Language and Linguistics

The designed features of language

The designed features of language by Charles F. Hockett

The designed features of language by Charles F. Hockett


Charles Francis Hockett (* 17 as January as 1916 – 3 as November as 2000 ) was a linguist American who developed many influential ideas in American structuralism.

He represented the post bloomfieldian phase of structuralism, often taking as a reference the distributionalism or taxonomic structuralism.

In his “Aim on Structure” he argues that linguistics can be seen as a game and as a science. A linguist like the player (actor) is free to experiment on all expressions of a language, but no criteria to compare his analysis with other linguists. Late in his career, he was known for his attack on Chomskian linguistics which he called “a theory spawned by a generation of vipers.”

The fifteen design features that characterize the language

  • Vocal-auditory canal

Reception is done through the ear canal. The broadcast is done through the oral channel.

  • Irradiated transmission and directional reception

The broadcast signal circulates in all possible directions and whoever receives the message is able to know where it comes from.

  • Transience

Talk about emissions, these are transitory. They disappear quickly.

  • Interchangeability

Participants of a language can exchange their roles. Thus we have that the sender can become a receiver and vice versa.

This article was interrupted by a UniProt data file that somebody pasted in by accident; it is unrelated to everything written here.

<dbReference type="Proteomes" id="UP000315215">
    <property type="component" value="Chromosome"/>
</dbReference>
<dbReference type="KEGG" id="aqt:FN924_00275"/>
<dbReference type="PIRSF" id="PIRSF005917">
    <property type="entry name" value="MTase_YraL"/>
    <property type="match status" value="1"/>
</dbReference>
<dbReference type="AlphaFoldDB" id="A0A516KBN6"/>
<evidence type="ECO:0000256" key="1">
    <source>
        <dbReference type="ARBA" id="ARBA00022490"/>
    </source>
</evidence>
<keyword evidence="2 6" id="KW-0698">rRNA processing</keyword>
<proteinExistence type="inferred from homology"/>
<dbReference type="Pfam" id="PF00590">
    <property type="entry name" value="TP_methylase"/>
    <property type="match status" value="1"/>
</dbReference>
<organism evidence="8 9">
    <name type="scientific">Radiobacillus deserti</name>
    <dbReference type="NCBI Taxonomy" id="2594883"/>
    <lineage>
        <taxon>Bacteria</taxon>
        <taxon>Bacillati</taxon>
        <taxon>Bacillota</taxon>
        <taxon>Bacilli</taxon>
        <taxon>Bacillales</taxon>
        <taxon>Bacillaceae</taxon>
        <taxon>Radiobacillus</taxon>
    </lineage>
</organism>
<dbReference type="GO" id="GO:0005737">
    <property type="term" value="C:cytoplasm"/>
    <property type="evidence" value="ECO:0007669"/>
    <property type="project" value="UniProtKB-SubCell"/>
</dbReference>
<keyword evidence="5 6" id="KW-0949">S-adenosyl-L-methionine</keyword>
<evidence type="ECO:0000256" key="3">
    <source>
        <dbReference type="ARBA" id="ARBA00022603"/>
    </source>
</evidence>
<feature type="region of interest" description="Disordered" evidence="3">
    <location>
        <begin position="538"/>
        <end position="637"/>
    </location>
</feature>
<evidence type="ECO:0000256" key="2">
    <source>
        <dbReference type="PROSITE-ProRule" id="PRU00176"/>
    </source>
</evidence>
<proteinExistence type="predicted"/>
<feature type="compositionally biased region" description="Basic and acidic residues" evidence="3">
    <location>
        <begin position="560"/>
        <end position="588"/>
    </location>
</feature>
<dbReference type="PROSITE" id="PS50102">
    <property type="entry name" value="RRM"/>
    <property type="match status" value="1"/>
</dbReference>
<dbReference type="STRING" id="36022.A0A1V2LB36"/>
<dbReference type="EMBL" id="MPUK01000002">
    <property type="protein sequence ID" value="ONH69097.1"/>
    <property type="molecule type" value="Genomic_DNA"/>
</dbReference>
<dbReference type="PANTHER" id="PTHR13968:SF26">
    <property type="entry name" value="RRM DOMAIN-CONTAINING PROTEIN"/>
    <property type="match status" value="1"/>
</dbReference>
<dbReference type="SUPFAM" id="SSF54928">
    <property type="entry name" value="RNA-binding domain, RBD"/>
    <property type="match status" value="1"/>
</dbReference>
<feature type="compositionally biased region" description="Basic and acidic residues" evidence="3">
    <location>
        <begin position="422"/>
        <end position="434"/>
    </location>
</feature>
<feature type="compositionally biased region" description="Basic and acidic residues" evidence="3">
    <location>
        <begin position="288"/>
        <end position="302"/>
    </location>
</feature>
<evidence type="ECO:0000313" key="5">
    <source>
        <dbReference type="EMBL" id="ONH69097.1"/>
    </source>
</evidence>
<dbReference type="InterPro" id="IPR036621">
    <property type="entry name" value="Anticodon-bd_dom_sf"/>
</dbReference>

• Feedback

It has to do with the awareness of being speakers, we are aware of our broadcasts and the effects they produce on the receiver.

  • Specialization

The only function of human language is to communicate and that leads each language to specialize in social, geographical issues …

  • Semanticity

In a language system its units have a fixed meaning, each expression has to be associated with a meaning. Any communication system that establishes a relationship between signal and real-world information is semantic.

  • Arbitrariness

It is synonymous with “conventionality.” Language systems are arbitrary. Conventionality is the result of an agreement between speakers. There does not have to be a relationship between the sign and the meaning.

  • Discreet character

There must be discrete units, that is, well differentiated.

  • Productivity

It indicates that through a limited set of elements we can understand an unlimited set of elements.

  • Duality or double articulation

Human languages ​​must always be doubly articulated, this characteristic has to do with the structural question of Saussure:

  • Traditional transmission

It indicates that human languages ​​are transmitted culturally from generation to generation.

  • Learning capacity

It is the criterion that indicates that all languages ​​are capable of being learned.

  • Prevarication

It is the possibility of transmitting false information, that is, messages issued with awareness, knowing that they are false.

  • Displacement

Possibility of offering the linguistic codes in a past, present or future time.

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